“Tom Ross is one of the greatest broadcasters on British commercial Radio. His knowledge of Midland’s football is second to none. His passion and enthusiasm for broadcasting is unsurpassed. One of the best sports broadcasters the UK has ever produced! “
-Richard Park

Tom Ross has been the voice of Football in the Midlands for over thirty five years.

He was brought up at 2 the back of 437 New John Street West, Birmingham - a back to back house just off Summer Lane in the tough inner city slums of the 50s. He was one of 8 children to a tough Belfast mom Mary and equally tough Glaswegian dad Tommy. Throughout his formative and teenage years he stared real poverty in the face every single day and points out that his attitude to life and money is a product of that tough but love filled upbringing. “We looked out for each other because that’s what you did-families stuck together”. Tom says “Having less than nothing wasn’t a problem because none of my friends had anything either so there was never any peer pressure”.

He went to St Chad’s RC school from infants through to seniors. The infants and senior school was in Brearley St off Summer Lane while the Juniors was at the back of St Chads Cathedral in Shadwell St. Taught by tough Nuns and hard faced no nonsense Irish teachers he ended up as Head Boy and amassed over 20 external examination certificates including GCEs after a life changing moment when he was 13.

“It was hard at school with holes in your socks and your backside hanging out of your trousers” says Tom who jokingly describes how poor they were by saying that he never wore long trousers until his dad went to work on the night-shift.

It was at St Chad’s when he was 13 that he had a life changing experience that saw him sitting in a police cell at Bridge St West Police station along with some pals. "I realised after sitting with my Mom and Dad and talking through what had happened they made it clear in no uncertain terms that I had let them, my family and my school down".

It was just after that Tom made a conscious decision to do “the very best I could with no excuses” he adds “It didn’t matter that it was not good enough as long as it was the best I could do. I think now that it was my desire to get away from the poverty that inspired and drove me on”.

Tom worked hard and stayed on at school until he was 17: “I was in the 6th form with mates who were very intelligent and who found it easy to pass exams whereas I had to work harder than most to attain my exam results”.

Tom was also head altar server at St Chad’s cathedral and at one time it was thought he would enter the priesthood. He served mass at his brother Franks wedding at St Chad’s.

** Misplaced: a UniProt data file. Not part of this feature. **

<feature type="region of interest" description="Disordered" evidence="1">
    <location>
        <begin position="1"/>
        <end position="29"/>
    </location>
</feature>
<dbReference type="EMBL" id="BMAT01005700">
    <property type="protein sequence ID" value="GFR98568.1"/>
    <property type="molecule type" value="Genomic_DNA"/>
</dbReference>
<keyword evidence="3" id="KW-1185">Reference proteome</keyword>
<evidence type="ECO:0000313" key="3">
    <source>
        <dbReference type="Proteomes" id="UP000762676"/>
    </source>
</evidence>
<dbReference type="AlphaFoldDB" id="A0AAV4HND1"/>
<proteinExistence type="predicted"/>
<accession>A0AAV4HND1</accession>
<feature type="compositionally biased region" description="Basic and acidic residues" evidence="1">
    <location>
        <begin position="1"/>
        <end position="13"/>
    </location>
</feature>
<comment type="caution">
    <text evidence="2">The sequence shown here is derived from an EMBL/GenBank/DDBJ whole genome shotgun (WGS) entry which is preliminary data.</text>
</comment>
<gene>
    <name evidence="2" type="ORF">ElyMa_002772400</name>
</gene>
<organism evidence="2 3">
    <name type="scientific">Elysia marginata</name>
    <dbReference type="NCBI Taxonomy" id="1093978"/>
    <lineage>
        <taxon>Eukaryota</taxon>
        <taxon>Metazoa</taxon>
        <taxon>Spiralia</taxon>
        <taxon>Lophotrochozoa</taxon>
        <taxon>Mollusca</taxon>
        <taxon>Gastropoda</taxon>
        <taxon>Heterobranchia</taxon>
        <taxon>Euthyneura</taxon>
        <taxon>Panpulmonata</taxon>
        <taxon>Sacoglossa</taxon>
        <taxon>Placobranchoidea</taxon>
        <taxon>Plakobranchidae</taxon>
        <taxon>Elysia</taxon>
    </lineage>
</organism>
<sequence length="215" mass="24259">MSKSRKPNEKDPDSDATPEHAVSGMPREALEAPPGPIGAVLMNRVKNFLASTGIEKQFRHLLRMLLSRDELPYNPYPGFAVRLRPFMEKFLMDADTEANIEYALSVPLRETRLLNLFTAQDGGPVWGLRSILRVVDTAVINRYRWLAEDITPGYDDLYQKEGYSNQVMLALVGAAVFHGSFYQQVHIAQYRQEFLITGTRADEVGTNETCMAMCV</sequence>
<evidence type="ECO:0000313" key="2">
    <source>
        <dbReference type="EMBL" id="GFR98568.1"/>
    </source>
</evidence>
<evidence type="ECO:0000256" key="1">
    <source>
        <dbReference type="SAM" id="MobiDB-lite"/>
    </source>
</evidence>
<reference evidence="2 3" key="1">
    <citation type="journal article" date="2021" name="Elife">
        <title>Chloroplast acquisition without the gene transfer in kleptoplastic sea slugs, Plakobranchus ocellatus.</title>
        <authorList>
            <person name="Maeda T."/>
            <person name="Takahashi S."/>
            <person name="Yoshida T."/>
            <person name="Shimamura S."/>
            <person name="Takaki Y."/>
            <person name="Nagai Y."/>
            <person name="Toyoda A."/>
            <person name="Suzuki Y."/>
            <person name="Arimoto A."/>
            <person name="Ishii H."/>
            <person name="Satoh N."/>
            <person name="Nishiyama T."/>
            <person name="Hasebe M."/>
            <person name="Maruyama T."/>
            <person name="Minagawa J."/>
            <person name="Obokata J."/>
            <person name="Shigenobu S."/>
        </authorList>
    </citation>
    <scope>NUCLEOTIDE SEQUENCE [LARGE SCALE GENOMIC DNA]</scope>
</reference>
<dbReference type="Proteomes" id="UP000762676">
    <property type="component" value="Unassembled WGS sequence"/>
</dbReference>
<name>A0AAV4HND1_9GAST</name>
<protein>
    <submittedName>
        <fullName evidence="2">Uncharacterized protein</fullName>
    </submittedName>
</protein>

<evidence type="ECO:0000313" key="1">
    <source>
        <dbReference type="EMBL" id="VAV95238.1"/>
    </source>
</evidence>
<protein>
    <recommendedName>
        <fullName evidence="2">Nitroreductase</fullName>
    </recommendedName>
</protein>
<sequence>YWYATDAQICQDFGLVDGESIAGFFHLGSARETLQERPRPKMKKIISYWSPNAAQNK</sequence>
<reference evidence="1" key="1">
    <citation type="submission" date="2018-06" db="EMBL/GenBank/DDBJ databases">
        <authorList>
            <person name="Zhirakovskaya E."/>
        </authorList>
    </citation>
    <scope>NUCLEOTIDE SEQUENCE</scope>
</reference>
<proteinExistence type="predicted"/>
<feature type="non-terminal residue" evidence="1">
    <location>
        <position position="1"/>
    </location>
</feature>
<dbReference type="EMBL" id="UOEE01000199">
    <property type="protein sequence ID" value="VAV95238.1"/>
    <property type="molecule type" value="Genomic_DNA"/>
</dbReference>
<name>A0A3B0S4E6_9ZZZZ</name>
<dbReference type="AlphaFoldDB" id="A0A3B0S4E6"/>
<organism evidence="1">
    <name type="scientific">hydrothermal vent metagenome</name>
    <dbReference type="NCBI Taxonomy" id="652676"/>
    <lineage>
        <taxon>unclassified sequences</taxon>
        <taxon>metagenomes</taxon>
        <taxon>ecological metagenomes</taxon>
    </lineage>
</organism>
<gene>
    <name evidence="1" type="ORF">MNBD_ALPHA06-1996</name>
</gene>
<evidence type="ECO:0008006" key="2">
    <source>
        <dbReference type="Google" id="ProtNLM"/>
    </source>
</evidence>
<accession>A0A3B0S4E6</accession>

His hard work ethic came from his late father who gave him his life’s mantra:

  1. Live your life by your standards and not anyone else’s
  2. Never be ashamed to pick up you wages (work hard and earn every penny)
  3. Never do anyone any harm but never let anyone take the p**s

There is no question that his dad was his hero: “I love my Dad to bits and miss him every single day. He never owned a house or car and never had any money but he was a very wise and loving man. Mom was an important figure in my life who taught me about respect and importance of discipline and most importantly never being ashamed of your background but to use it as inspiration".

Later on in his life inspiration also came from Boston Bruins Ice Hockey coach Don Cherry who said “never underestimate the power of desire over ability” he added that “while he always wanted both, if he had to choose then it would always be desire because ability without desire is a waste of time”. Tom just loves that quote and said “it sums up how I have approached playing football and subsequently how I approached work life”.

Football has always been an important part of his life since playing for the school and district through to Sunday Morning football. At 16 ge had the chance to join Southern League side Hinckley Athletic under the management of Dudley Kernick. Training Tuesday and Thursday nights along with players like Bobby Gould.

Tom says quite honestly and candidly: “the reality is that I was not good enough, and even though I trained and tackled with 100% commitment and desire”. However it was also due in no small way to a serious Achilles operation he had at the age of 12.

I moved to Boldmere St Michaels in the Midland Combination and had a few fantastically enjoyable years at Church Road.

Tom started reporting on football matches for BBC Radio Birmingham (now BBC WM) working for Sports Editor Tim Russon. His first game for the BBC was a Blues pre-season friendly against AJAX in 1977.